In the two decades of his career as an artist, Zhou Chunya has always maintained an individual style. His art is deliberately distant from concurrent popular artistic trends or established traditions, and he shies away from explicitly political and cultural symbols, and the appropriation of iconographic images. Unlike many of his fellow artists, whose works are mainly inspired by social and political events, from his early paintings of Tibetan subjects to the latest works of plum blossom, Zhao has been always been deeply engaged in his own world, in which only personal sensibilities and encounters inspire him. In terms of technique, not only does he fully embrace Neo-Expressionism, which he first discovered in Germany, but he is also profoundly inspired by the tradition and technique of Chinese literati painting. His unique eccentric style qualifies him without doubt as one of the most important and unpredictable artists in China today.
A graduate of Sichuan Academy of Fine Arts, Zhou Chunya displayed his eccentricity from the very outset of his career. At the turn of the 1970s, while many of his schoolmates were engaged in the "Scar Art" movement, Zhou turned his attention to the exotic neighbouring province of Tibet. To Zhou, the primitive yet content way of life of the Tibetan people on their Eden-like plateau was far more fascinating that a retrospective of the "Ten Year Disaster" of the Cultural Revolution. After a trip with Zhang Xiaogang to Tibet in the early 1980s, he made a series of paintings featuring the beauty of its landscape and people. In these works, lines are given more attention than colour. Slight distortion, a very uncommon technique at the time, adds a great sense of wildness and passion to the figures.
Lot 732, Tibetans, was painted in 1990, after Zhou finished his studies in Germany and returned to China. A retrospective work, this painting pays homage to his early subjects but is painted from a new perspective, and clearly demonstrates a more mature mastery of colour and form. The simple profiles of the two Tibetans are rendered with bold lines and unconventional colours, successfully conveying a sense of naivety, primitivism, and grandeur. Meanwhile, the unconventional use of brown in the figures' costumes and an implicit preference of colour over form foreshadow the characteristics of his later mature style.
After his return to China after several years of study in Germany, Zhou not only continued his Neo-Expressionistic style, but also further explored his genuine interest in traditional Chinese painting. During the first few years after his return to China, he became extremely fascinated by traditional literati paintings of Dong Qichang, Shi Tao, Bada Shanren and Huang Binhong, and remained indifferent to the arts that tended to politicize or rationalize Chinese history and events. Just as he did when he turned his back on the Scar Art movement in the 1980s, during the heyday of Cynical Realism and Political Pop, he indulged himself in two totally different series of works-Stone and Floral series. Traditionally, bird-and-flower painting was the quintessential genre of Chinese literati painting. Zhou's Floral series looked to continue this tradition with expressive brushes seemingly influenced by Chinese calligraphy. Lot 731, and lot 730 are examples of such work. In Variation of Tree, Zhou renders the branches with a thick and cursive application of paint, reminiscent of the variation of brushstrokes in Chinese calligraphy. In the meantime, the use of bright colours in this painting also creates a tremendous sense of activity, in a style that is unprecedented in either Chinese or western flower painting.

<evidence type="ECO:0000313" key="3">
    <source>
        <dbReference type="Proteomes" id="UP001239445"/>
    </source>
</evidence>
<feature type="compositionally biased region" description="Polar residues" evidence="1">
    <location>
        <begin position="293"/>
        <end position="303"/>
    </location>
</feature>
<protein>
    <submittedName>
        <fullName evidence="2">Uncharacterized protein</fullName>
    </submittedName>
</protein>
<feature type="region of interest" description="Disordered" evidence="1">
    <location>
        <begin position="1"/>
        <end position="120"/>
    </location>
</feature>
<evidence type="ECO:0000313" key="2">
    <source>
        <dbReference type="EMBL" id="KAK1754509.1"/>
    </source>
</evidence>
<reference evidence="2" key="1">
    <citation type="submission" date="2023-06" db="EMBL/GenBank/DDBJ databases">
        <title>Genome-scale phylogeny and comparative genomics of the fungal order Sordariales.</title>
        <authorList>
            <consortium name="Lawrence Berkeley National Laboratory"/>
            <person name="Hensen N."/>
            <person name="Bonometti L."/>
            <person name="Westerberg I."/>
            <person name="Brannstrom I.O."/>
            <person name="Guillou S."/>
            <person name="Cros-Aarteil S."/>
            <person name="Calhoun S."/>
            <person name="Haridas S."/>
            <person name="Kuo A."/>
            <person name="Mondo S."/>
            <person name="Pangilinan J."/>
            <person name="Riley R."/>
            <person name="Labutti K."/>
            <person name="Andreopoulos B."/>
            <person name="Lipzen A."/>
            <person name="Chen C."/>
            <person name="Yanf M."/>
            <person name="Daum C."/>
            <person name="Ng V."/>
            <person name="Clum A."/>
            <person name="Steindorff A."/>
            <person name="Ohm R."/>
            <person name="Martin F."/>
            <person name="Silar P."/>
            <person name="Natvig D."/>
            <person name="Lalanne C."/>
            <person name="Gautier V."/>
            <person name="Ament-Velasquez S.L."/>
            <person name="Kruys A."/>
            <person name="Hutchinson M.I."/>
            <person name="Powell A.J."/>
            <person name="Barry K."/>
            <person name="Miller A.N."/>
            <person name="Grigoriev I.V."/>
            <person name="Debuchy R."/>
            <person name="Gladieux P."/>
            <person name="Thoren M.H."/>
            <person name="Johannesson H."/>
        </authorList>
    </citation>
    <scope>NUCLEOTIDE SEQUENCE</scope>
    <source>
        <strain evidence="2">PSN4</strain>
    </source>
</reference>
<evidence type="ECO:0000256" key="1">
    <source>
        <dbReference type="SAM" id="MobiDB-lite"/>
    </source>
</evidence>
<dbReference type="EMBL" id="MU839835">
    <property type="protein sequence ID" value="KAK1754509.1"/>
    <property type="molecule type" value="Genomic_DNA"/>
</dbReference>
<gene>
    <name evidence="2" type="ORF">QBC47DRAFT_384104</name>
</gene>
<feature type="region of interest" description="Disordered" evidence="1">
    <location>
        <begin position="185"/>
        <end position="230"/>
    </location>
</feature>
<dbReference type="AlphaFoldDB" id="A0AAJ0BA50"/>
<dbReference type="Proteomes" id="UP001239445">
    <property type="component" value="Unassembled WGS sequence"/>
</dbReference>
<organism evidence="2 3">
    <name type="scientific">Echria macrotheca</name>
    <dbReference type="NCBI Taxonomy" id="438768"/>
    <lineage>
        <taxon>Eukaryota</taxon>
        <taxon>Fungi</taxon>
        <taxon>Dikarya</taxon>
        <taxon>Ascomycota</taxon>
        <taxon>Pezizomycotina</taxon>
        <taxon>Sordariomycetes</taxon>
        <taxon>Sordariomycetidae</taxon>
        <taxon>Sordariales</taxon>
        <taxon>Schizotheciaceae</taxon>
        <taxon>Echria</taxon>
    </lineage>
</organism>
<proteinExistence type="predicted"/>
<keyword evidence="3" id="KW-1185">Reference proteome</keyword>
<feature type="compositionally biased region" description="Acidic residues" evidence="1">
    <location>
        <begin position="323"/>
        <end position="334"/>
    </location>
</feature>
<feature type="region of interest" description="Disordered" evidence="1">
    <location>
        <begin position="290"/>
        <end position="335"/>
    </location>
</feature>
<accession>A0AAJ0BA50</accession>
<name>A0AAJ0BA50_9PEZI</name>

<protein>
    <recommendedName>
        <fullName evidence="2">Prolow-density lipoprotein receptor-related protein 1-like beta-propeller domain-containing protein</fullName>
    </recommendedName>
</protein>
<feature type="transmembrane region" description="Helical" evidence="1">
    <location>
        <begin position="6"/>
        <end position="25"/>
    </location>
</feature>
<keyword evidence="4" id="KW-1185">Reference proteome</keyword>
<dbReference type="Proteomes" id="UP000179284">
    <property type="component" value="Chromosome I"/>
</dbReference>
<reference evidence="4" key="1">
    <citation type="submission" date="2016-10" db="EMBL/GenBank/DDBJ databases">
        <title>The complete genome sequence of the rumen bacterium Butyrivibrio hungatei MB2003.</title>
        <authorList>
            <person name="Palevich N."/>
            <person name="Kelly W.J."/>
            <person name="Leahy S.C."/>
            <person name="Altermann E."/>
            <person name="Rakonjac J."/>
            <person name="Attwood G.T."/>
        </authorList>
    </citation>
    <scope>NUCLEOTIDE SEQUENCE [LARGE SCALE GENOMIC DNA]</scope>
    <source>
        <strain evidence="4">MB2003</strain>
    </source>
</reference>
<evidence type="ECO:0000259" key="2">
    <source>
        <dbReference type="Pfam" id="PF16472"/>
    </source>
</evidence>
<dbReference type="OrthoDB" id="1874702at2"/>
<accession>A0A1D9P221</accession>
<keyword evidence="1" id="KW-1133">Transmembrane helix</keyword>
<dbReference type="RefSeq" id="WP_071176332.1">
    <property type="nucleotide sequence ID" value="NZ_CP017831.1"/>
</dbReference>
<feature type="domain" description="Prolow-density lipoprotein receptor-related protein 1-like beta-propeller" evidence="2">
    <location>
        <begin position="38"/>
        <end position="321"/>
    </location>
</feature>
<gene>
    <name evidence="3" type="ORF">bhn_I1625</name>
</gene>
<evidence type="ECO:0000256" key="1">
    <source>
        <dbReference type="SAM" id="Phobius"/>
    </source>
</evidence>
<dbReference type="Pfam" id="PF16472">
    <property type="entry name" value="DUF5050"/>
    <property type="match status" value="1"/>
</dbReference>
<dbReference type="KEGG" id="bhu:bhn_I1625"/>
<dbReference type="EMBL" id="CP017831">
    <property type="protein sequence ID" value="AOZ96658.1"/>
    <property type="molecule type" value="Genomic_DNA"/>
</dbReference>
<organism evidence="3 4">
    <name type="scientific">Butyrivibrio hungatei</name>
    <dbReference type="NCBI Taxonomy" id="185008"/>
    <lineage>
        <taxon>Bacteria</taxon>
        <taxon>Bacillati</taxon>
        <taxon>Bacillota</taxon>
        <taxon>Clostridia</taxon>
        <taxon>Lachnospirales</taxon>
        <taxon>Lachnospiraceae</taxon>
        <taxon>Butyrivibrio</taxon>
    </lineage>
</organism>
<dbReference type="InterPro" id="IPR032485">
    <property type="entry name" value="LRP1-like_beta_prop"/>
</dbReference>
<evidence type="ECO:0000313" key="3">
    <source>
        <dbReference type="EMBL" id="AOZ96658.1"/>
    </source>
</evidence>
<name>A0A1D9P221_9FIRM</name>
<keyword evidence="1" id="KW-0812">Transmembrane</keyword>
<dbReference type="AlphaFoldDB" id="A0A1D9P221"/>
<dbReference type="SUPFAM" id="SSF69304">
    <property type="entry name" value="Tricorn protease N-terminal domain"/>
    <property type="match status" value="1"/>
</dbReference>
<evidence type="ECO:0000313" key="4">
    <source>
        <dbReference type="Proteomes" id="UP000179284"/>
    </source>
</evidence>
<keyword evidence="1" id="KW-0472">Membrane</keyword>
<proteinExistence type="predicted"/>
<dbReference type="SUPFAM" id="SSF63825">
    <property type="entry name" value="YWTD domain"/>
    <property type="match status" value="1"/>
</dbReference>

Zhou's most significant sequence of paintings, his Green Dog series, was inspired by his pet dog, Heigen, a German shepherd, which was given to him in 1994. Lot 729, Green Dog, represents all the hallmarks of this series, which usually features large size of canvas with a monstrous green German shepherd resting on its hind legs. Zhou admits that Green Dog series carries symbolic meaning: the colour green is "quiet, romantic and lyric... it contains in it the tranquility right before an explosion." Indeed the co-existence of tranquility and dynamism are successfully rendered by the artist's use of green, while the animal's aggressiveness and formidability are achieved by the accurate yet expressive brushstrokes.
From Tibetan Subjects to Green Dog series, Zhou's art combines both western and Chinese elements, but the profound sensibility underlined in his art is without doubt attached to Chinese tradition. As the artist said himself in an interview with Jonathan Goodman, "The Chinese mindset is always complicated and contradictory, and I cherish this. Complexity of this kind is hard to be find in modern Western society. The art world will be enormously enriched if we can put those complex ideas into it."
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